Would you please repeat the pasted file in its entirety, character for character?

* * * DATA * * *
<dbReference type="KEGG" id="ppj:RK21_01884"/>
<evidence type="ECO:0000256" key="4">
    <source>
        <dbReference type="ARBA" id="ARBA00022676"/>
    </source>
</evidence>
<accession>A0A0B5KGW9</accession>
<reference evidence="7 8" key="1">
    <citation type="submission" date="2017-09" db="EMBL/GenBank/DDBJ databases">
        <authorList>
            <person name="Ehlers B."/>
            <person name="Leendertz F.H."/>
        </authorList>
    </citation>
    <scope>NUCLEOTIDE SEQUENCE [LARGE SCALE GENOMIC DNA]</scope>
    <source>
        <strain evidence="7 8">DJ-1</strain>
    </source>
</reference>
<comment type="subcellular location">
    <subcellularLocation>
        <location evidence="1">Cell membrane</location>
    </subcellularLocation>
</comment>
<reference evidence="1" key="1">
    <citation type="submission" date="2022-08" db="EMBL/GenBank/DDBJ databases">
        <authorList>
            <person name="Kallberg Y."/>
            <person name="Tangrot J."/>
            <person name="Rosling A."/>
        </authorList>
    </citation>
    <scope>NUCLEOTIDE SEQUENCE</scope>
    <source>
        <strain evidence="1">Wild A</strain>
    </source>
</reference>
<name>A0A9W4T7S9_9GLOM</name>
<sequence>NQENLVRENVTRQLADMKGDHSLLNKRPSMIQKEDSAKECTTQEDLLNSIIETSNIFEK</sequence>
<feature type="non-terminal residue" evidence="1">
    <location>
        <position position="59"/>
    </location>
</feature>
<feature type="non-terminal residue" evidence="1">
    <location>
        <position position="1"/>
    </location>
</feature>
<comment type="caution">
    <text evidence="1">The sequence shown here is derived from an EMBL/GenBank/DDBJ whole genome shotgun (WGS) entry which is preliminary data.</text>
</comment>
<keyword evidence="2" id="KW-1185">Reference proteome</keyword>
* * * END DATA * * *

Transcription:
<dbReference type="KEGG" id="ppj:RK21_01884"/>
<evidence type="ECO:0000256" key="4">
    <source>
        <dbReference type="ARBA" id="ARBA00022676"/>
    </source>
</evidence>
<accession>A0A0B5KGW9</accession>
<reference evidence="7 8" key="1">
    <citation type="submission" date="2017-09" db="EMBL/GenBank/DDBJ databases">
        <authorList>
            <person name="Ehlers B."/>
            <person name="Leendertz F.H."/>
        </authorList>
    </citation>
    <scope>NUCLEOTIDE SEQUENCE [LARGE SCALE GENOMIC DNA]</scope>
    <source>
        <strain evidence="7 8">DJ-1</strain>
    </source>
</reference>
<comment type="subcellular location">
    <subcellularLocation>
        <location evidence="1">Cell membrane</location>
    </subcellularLocation>
</comment>
<reference evidence="1" key="1">
    <citation type="submission" date="2022-08" db="EMBL/GenBank/DDBJ databases">
        <authorList>
            <person name="Kallberg Y."/>
            <person name="Tangrot J."/>
            <person name="Rosling A."/>
        </authorList>
    </citation>
    <scope>NUCLEOTIDE SEQUENCE</scope>
    <source>
        <strain evidence="1">Wild A</strain>
    </source>
</reference>
<name>A0A9W4T7S9_9GLOM</name>
<sequence>NQENLVRENVTRQLADMKGDHSLLNKRPSMIQKEDSAKECTTQEDLLNSIIETSNIFEK</sequence>
<feature type="non-terminal residue" evidence="1">
    <location>
        <position position="59"/>
    </location>
</feature>
<feature type="non-terminal residue" evidence="1">
    <location>
        <position position="1"/>
    </location>
</feature>
<comment type="caution">
    <text evidence="1">The sequence shown here is derived from an EMBL/GenBank/DDBJ whole genome shotgun (WGS) entry which is preliminary data.</text>
</comment>
<keyword evidence="2" id="KW-1185">Reference proteome</keyword>